DC Comics’ sudden reversal on Batwoman’s same sex marriage prompts the heroic departure of the comic’s co-writers. Alex Yarde investigates.
The writers of Batwoman are true superheroes. They are quitting in protest of the ban on Batwoman’s lesbian marriage, which was prohibited by the publisher, DC Comics. She is the highest-profile gay superhero in DC’s history.
I’m confused, are Batwoman and her fiancée moving to North Carolina? Or is it that a lesbian marriage is a bridge too far? The gay marriage precedent had been set in Comics years ago by Marvel when Northstar married his partner Kyle Jindau in Astonishing X-Men 50 (it was interracial marriage to boot). It’s a big betrayal of fans inside and outside of the LGBT community that embraced and loved Batwoman. And I think this will prove to be a huge mistake for DC.
In a blog post, co-authors J.H Williams and W. Haden Blackman said they had been ordered by DC to “alter or completely discard many long-standing storylines” which they felt ultimately compromised the Batwoman character and the series so issue 26 will be their last. At issue was the fact that in Batwoman #17, the hero proposed to her detective girlfriend. Inexplicably, DC banned the marriage. DC knew and approved the story arc well in advance and that the proposal would lead to an eventual marriage.
In March 2012, the very same Batwoman comic team won the GLAAD Media Award for Outstanding Comic Book, which DC at the time touted. How soon they forget. When Kate Kane was first introduced, she wasn’t a lesbian. Batwoman first appeared in DC Comics in ‘56 when, ironically, she was introduced as The Batman’s “Beard” to combat growing homoerotic suspicions about a chiseled, handsome, wealthy, unmarried man with a penchant for capes, cowls and cruising around after midnight with the boy wonder.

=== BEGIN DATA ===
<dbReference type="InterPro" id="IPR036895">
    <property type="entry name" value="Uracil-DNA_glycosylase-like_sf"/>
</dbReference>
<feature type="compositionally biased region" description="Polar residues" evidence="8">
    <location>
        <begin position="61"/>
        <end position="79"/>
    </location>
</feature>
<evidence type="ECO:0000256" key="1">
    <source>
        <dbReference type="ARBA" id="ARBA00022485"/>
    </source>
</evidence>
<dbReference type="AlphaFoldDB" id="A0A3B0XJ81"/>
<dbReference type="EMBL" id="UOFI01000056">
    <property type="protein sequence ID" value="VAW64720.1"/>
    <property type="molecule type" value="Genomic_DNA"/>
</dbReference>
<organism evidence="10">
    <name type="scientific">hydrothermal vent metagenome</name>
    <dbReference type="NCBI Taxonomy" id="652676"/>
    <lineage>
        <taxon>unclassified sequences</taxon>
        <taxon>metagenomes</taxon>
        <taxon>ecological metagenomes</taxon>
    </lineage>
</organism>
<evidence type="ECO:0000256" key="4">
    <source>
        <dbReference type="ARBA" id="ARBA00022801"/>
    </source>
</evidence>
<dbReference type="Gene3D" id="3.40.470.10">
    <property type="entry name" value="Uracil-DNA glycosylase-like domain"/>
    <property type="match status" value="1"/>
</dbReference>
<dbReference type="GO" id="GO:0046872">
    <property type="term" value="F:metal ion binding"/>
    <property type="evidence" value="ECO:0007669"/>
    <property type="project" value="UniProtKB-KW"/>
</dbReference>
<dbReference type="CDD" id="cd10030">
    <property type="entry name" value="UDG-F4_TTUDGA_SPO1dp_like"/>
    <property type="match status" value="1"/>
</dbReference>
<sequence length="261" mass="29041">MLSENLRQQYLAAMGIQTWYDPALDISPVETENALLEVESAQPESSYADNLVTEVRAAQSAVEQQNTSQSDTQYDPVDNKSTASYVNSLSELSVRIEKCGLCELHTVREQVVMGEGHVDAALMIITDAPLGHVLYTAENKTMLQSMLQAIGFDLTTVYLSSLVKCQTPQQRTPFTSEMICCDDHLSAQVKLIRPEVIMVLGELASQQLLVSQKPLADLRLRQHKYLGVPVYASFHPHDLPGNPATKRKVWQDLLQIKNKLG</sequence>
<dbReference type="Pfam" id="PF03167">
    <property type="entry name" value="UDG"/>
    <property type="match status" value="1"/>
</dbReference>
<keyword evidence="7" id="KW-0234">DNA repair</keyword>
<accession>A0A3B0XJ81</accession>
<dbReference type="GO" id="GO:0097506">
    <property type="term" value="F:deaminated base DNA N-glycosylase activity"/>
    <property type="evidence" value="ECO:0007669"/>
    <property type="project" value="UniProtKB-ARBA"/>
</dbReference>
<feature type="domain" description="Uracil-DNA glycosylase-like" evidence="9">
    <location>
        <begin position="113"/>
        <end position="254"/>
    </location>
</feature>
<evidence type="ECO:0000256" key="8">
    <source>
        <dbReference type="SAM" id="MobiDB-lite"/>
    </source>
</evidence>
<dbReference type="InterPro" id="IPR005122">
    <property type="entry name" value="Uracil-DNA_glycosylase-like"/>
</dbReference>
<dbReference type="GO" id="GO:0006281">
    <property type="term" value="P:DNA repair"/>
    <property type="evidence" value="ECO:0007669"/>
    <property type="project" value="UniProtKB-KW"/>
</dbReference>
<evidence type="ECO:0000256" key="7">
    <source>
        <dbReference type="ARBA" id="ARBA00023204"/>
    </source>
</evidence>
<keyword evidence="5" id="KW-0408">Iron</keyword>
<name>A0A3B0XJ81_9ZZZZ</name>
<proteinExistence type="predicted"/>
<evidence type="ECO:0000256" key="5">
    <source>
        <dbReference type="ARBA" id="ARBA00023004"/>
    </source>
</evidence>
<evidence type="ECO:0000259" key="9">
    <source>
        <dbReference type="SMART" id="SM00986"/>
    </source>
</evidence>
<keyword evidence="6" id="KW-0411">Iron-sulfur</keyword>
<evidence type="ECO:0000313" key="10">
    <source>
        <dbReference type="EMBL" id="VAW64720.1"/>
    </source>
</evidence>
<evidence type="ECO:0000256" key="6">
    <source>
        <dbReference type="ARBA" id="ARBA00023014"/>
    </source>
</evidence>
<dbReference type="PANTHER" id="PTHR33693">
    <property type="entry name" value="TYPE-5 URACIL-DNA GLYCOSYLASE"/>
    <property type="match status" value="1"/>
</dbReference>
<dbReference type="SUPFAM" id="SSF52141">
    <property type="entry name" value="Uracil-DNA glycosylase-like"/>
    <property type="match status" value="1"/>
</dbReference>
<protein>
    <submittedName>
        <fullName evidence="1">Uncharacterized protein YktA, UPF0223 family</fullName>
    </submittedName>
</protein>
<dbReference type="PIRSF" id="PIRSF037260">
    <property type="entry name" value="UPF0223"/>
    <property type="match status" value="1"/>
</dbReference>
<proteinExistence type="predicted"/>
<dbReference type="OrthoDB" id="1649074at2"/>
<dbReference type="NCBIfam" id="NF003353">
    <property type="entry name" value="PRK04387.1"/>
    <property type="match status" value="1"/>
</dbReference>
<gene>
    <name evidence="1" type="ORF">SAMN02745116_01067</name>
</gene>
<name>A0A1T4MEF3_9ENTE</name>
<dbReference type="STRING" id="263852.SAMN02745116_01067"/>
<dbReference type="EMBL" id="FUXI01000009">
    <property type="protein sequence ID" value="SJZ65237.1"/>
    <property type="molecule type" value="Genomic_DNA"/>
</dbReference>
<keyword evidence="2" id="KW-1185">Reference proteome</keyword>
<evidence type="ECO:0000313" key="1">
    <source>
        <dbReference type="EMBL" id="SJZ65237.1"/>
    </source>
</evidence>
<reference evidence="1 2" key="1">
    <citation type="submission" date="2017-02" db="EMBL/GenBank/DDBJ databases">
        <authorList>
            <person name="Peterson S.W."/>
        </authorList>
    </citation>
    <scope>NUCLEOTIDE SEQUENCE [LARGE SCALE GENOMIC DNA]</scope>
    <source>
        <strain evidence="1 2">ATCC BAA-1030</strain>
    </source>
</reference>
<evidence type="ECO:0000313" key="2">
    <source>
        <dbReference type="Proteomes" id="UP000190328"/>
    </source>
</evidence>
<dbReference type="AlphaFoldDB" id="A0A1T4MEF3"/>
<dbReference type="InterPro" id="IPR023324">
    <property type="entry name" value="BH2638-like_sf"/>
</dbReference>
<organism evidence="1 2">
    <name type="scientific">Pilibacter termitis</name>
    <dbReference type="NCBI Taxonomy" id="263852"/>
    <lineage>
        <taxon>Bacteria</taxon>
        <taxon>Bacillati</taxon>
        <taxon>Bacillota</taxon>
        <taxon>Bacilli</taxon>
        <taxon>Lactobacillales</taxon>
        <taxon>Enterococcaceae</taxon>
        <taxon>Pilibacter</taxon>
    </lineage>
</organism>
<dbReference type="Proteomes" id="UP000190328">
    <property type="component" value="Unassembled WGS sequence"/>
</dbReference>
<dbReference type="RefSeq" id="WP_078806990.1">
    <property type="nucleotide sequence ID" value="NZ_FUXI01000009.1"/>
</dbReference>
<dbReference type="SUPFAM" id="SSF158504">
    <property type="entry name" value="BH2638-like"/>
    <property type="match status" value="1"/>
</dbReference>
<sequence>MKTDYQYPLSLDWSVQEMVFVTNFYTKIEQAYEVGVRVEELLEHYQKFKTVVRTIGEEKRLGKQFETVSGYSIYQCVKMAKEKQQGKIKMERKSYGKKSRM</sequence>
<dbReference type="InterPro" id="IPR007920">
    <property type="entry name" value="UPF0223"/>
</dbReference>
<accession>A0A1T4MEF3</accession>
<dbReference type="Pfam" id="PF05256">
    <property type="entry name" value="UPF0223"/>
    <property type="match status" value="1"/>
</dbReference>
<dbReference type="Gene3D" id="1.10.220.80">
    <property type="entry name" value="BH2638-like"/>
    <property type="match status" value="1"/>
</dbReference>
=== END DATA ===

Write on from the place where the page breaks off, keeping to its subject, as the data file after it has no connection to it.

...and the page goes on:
But, in a classic comic book move to recycle older characters who’s origins are not well known and also increase diversity (like Sam Jackson’s Super Spy Marvel’s Nick Fury, who originally was white), DC took Kate Kane, once a campy heroine who carried a utility purse (seriously?) while clad in a full-body yellow one-piece, out of the closet and into a dark costume, with a new strength, intelligence and darker attitude to match her namesake. Batwoman reemerged from obscurity in the pages of 52, the real-time weekly limited series chronicling a year in which DC’s “Trinity” Batman, Superman, and Wonder Woman all mysteriously vanished. In Batman’s absence, the crime organization Intergang moves into town finding a new, formidable Bat claiming Gotham as her own.
Last month, the LGTB advocacy group GLADD published research examining the sexual diversity of Hollywood’s big budget action, sci-fi and fantasy films– Films that are the money making summer “tent poles” for studios, turns out only 3 out of 34 such films featured an LGBT character last year. So it begs the question of what the impact of the sexuality of a cultural icon means to a franchise? Andrew Garfield, star of the recent Spiderman reboots, asked a totally reasonable and valid question about Spiderman exploring his sexuality being gay or bi sexual. What might have sparked a legitimate debate instead ignited a hateful backlash by social media trolls screaming about a “gay agenda”.